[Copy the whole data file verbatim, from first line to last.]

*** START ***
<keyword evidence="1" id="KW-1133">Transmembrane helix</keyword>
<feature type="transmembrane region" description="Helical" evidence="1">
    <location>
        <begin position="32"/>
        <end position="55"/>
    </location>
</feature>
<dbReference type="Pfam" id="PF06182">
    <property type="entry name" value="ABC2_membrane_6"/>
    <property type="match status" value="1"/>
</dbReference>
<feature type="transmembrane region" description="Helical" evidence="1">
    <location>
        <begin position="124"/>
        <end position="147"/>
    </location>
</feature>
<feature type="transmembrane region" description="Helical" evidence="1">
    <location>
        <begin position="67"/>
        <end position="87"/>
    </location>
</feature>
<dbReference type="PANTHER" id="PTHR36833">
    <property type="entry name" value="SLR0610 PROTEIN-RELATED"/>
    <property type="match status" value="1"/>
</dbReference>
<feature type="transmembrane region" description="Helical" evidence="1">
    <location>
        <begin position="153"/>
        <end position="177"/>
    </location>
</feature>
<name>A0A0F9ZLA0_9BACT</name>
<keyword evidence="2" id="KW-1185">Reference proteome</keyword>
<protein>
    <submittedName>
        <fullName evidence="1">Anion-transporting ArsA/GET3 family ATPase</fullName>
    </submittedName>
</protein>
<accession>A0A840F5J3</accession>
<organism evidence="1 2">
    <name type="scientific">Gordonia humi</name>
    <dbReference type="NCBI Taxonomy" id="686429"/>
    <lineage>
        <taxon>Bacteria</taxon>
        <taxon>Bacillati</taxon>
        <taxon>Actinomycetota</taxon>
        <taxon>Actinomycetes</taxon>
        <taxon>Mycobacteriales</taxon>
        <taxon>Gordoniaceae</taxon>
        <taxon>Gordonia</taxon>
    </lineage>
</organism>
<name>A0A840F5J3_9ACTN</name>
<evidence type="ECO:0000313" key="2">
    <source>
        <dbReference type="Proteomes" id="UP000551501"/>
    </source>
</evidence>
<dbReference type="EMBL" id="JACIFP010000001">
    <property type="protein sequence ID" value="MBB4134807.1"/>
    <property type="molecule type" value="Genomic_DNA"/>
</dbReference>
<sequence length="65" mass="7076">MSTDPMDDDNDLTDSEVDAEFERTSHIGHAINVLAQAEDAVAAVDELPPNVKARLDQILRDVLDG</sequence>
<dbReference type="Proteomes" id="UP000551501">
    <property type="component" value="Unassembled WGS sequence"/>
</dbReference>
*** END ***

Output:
<keyword evidence="1" id="KW-1133">Transmembrane helix</keyword>
<feature type="transmembrane region" description="Helical" evidence="1">
    <location>
        <begin position="32"/>
        <end position="55"/>
    </location>
</feature>
<dbReference type="Pfam" id="PF06182">
    <property type="entry name" value="ABC2_membrane_6"/>
    <property type="match status" value="1"/>
</dbReference>
<feature type="transmembrane region" description="Helical" evidence="1">
    <location>
        <begin position="124"/>
        <end position="147"/>
    </location>
</feature>
<feature type="transmembrane region" description="Helical" evidence="1">
    <location>
        <begin position="67"/>
        <end position="87"/>
    </location>
</feature>
<dbReference type="PANTHER" id="PTHR36833">
    <property type="entry name" value="SLR0610 PROTEIN-RELATED"/>
    <property type="match status" value="1"/>
</dbReference>
<feature type="transmembrane region" description="Helical" evidence="1">
    <location>
        <begin position="153"/>
        <end position="177"/>
    </location>
</feature>
<name>A0A0F9ZLA0_9BACT</name>
<keyword evidence="2" id="KW-1185">Reference proteome</keyword>
<protein>
    <submittedName>
        <fullName evidence="1">Anion-transporting ArsA/GET3 family ATPase</fullName>
    </submittedName>
</protein>
<accession>A0A840F5J3</accession>
<organism evidence="1 2">
    <name type="scientific">Gordonia humi</name>
    <dbReference type="NCBI Taxonomy" id="686429"/>
    <lineage>
        <taxon>Bacteria</taxon>
        <taxon>Bacillati</taxon>
        <taxon>Actinomycetota</taxon>
        <taxon>Actinomycetes</taxon>
        <taxon>Mycobacteriales</taxon>
        <taxon>Gordoniaceae</taxon>
        <taxon>Gordonia</taxon>
    </lineage>
</organism>
<name>A0A840F5J3_9ACTN</name>
<evidence type="ECO:0000313" key="2">
    <source>
        <dbReference type="Proteomes" id="UP000551501"/>
    </source>
</evidence>
<dbReference type="EMBL" id="JACIFP010000001">
    <property type="protein sequence ID" value="MBB4134807.1"/>
    <property type="molecule type" value="Genomic_DNA"/>
</dbReference>
<sequence length="65" mass="7076">MSTDPMDDDNDLTDSEVDAEFERTSHIGHAINVLAQAEDAVAAVDELPPNVKARLDQILRDVLDG</sequence>
<dbReference type="Proteomes" id="UP000551501">
    <property type="component" value="Unassembled WGS sequence"/>
</dbReference>